Samba is a heterogeneous service that bridges the gap between Linux and Microsoft Windows. Once you ve configured Samba, you have a Linux computer that looks just like a Microsoft Windows member server on a workgroup or domain. You can even configure Samba to act just like a Microsoft PDC.
You can configure Linux as a Samba client. With the right packages, you can even use the mount command to connect to a shared directory from another Samba server or any Microsoft Windows server. You can even connect to a shared directory in terminal mode similar to an FTP connection.
The Samba configuration files are located in /etc/samba; the key file is smb.conf . The original smb.conf from the samba-* RPMs includes several comments that help you learn more.
The smb.conf file includes global settings that determine how your server connects to a Microsoft network. You can configure security, printer lists, log files, customized logon directories, browse priorities, and more. It also includes share settings, which let you configure different directories and printers. You can limit your share by user , determine how files are accessed and written, and more. Once you ve configured smb.conf , the testparm command helps you check its syntax.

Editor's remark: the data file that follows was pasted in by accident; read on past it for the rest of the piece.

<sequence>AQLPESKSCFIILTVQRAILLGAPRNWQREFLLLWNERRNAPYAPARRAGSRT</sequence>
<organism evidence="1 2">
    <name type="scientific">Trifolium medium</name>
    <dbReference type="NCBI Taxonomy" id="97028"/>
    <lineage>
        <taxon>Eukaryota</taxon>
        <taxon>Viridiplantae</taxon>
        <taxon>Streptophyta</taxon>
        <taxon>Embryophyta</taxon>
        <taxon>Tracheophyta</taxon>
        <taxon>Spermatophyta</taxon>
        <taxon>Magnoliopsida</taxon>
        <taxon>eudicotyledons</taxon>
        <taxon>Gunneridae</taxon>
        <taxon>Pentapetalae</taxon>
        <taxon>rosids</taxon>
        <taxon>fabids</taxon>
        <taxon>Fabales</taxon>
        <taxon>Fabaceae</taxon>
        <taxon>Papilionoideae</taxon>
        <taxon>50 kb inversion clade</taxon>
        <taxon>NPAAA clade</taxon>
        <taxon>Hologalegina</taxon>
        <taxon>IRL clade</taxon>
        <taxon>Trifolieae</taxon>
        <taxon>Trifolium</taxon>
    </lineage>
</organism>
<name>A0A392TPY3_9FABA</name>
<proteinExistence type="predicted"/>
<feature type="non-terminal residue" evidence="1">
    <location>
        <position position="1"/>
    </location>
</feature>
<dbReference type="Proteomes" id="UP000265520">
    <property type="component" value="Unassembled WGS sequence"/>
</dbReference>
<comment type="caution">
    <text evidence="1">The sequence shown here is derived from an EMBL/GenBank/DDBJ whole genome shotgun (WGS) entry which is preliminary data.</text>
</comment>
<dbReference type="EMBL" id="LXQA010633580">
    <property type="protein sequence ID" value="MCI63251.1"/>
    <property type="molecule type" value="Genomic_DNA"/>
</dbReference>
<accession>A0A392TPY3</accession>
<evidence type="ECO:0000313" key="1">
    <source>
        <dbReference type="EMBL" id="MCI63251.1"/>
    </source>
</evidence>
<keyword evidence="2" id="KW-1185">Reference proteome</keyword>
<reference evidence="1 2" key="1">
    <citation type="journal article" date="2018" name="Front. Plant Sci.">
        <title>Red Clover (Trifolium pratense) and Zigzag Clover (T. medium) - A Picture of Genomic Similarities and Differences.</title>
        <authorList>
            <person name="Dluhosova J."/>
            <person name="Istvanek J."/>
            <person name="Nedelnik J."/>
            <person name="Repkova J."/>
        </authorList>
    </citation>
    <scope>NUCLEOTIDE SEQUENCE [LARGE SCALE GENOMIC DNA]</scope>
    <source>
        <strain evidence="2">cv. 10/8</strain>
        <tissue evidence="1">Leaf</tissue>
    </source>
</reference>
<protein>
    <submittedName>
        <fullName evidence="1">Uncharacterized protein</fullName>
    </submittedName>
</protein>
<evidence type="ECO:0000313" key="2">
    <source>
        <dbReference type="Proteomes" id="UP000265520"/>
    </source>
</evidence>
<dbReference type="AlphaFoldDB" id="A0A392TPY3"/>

SWAT is a web browser “based tool for configuring smb.conf . Remember to activate the swat service in the xinetd daemon. It is highly customizable, with Home, Globals, Shares, Printers, View, Password, and Server Status menus .
Red Hat is developing a simpler alternative to SWAT: redhat-config-samba . Since it is fairly new, use it with caution. While it can help you configure basic shares, it does not have the flexibility of SWAT. In my opinion, SWAT is still the preferred GUI tool for Samba.
In the next chapter , we ll examine the most important web server on the Internet, Apache. You ll learn to configure it to serve web pages on your local network and more.